Lead Contact: Roberta Wetzel

 

J.M. Tate High School: “TLC (Thrive-Learn-Community)” Grades 9 – 12 (Literacy/Student Retention)

We want to create an organization that will help supplement our typical school day by addressing certain needs of our students in order to better prepare and support them for jobs, college, and life. We will tackle the topics of Wellness, Communication, Study Skills, Job/College readiness. Organizations and individuals from the local community will be invited to participate and present opportunities and expectations for the students’ futures. Another purpose of TLC is to build rapport between teachers and students.

Lead Contact: Elerene Walters

 

Kingsfield Elementary: “What’s Cooking: STEM Snacks and Culinary Collaboration” Grades K- 5 (STEM)

Our school is seeking the opportunity to expose students to experiences that combine cross curriculum disciplines. We wish to build student conversations, connections, and social skills by integrating STEM and cooking lessons into their learning routines.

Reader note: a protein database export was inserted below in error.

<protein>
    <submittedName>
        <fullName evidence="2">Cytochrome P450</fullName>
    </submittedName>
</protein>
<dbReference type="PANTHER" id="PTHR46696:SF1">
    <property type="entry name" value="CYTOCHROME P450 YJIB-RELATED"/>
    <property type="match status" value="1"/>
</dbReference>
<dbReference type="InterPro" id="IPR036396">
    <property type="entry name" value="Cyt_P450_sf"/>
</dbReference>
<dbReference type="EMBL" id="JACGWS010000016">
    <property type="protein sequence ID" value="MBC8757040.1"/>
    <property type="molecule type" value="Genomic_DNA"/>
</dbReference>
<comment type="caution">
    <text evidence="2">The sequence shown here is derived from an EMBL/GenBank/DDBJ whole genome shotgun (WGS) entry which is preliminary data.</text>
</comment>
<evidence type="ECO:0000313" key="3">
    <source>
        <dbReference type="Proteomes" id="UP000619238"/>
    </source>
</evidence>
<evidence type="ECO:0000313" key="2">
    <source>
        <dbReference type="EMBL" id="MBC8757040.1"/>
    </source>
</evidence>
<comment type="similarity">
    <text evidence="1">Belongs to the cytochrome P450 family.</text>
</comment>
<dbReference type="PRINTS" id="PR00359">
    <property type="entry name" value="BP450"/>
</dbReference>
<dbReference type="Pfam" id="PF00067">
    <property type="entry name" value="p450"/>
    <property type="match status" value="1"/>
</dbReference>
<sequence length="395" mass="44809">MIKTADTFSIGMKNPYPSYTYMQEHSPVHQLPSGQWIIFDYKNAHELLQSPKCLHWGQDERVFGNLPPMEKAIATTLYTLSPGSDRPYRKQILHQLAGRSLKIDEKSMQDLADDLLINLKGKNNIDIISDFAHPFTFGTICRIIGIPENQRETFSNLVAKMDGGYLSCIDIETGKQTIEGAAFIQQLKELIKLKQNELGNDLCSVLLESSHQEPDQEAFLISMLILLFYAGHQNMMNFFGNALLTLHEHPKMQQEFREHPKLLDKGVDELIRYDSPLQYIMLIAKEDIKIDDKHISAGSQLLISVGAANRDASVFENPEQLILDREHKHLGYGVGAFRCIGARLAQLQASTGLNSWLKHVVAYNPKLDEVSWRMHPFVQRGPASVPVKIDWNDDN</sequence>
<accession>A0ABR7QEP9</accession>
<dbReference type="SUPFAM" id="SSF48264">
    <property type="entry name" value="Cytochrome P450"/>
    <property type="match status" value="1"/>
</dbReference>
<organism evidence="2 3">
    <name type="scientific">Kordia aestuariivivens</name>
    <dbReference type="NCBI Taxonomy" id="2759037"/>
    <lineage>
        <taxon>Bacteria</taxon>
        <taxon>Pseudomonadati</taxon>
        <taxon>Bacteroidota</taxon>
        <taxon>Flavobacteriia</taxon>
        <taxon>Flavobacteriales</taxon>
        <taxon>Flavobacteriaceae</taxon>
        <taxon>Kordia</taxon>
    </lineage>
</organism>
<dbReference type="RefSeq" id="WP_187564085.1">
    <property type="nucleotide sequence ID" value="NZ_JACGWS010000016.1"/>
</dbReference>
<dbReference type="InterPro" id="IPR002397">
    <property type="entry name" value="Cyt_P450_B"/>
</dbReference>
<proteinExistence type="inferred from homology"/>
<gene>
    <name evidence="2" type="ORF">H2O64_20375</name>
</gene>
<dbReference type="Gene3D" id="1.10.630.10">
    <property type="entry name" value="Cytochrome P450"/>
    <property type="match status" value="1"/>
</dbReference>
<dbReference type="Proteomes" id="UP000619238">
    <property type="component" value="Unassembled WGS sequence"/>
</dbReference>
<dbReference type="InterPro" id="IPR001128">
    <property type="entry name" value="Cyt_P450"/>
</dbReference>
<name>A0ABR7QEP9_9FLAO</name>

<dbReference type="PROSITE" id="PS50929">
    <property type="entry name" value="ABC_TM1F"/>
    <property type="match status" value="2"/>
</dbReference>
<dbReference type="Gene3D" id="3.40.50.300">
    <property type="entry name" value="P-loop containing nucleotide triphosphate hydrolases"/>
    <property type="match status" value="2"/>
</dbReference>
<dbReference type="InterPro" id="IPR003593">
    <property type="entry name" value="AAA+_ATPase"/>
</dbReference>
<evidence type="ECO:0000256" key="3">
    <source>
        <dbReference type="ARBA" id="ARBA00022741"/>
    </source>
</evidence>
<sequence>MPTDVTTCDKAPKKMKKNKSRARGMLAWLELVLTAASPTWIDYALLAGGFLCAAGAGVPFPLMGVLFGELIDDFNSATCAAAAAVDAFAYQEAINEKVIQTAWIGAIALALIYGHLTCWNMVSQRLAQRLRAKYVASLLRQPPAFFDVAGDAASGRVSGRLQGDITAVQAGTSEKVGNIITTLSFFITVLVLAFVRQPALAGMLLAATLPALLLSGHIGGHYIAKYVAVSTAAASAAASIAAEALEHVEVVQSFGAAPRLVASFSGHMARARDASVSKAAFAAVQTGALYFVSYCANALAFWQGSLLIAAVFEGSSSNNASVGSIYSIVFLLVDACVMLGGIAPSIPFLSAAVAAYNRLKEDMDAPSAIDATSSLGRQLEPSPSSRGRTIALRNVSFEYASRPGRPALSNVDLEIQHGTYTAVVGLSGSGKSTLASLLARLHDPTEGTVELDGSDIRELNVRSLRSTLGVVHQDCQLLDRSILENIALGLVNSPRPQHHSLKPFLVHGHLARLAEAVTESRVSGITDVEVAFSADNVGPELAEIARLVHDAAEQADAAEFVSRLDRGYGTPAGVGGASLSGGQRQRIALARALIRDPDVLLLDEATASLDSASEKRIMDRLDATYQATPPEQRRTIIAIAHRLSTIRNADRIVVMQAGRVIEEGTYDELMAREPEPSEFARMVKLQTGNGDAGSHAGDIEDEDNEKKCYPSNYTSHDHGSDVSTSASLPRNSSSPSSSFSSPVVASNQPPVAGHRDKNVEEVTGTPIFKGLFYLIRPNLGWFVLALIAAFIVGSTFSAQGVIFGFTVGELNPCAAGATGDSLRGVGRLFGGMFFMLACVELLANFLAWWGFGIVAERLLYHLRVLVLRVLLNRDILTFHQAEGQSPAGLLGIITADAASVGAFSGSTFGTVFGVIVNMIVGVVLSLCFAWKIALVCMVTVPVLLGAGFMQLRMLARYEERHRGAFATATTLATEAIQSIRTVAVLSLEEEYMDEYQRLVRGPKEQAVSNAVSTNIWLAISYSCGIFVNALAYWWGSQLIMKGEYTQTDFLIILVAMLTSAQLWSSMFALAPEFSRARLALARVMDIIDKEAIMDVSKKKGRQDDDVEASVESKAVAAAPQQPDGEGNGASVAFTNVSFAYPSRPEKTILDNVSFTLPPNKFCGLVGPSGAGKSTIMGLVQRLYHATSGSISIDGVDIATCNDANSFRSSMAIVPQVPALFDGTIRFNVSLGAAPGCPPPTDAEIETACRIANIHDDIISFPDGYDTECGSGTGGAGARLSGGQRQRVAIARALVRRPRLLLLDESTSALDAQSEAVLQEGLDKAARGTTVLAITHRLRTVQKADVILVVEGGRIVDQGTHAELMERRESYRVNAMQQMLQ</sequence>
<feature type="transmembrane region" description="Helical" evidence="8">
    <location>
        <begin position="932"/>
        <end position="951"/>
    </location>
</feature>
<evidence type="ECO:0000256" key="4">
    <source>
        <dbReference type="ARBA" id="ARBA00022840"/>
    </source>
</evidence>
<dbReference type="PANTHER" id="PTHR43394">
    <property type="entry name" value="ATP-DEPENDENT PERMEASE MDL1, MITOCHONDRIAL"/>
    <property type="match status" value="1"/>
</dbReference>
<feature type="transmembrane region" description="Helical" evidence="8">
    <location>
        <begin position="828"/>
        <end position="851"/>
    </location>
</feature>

Lead Contact: Cassie Mense

 

Lincoln Park Elementary: “Practice Makes Proficient”  Grades K-5 (Literacy)

How can you develop new skills without the tools to practice? Readers need books to practice literacy skills, as surely as a carpenter need tools to practice carpentry. Literacy skills like decoding, fluency, comprehension, and stamina develop best when practiced in a  real-world situation with actual books. We desperately need emergent level books for our earliest readers, as well as older students who are on an emergent level. Tools are key!

Lead Contact: Laura Hobbs

 

Myrtle Grove Elementary: “Track to the Future” Grades K-5 (STEM)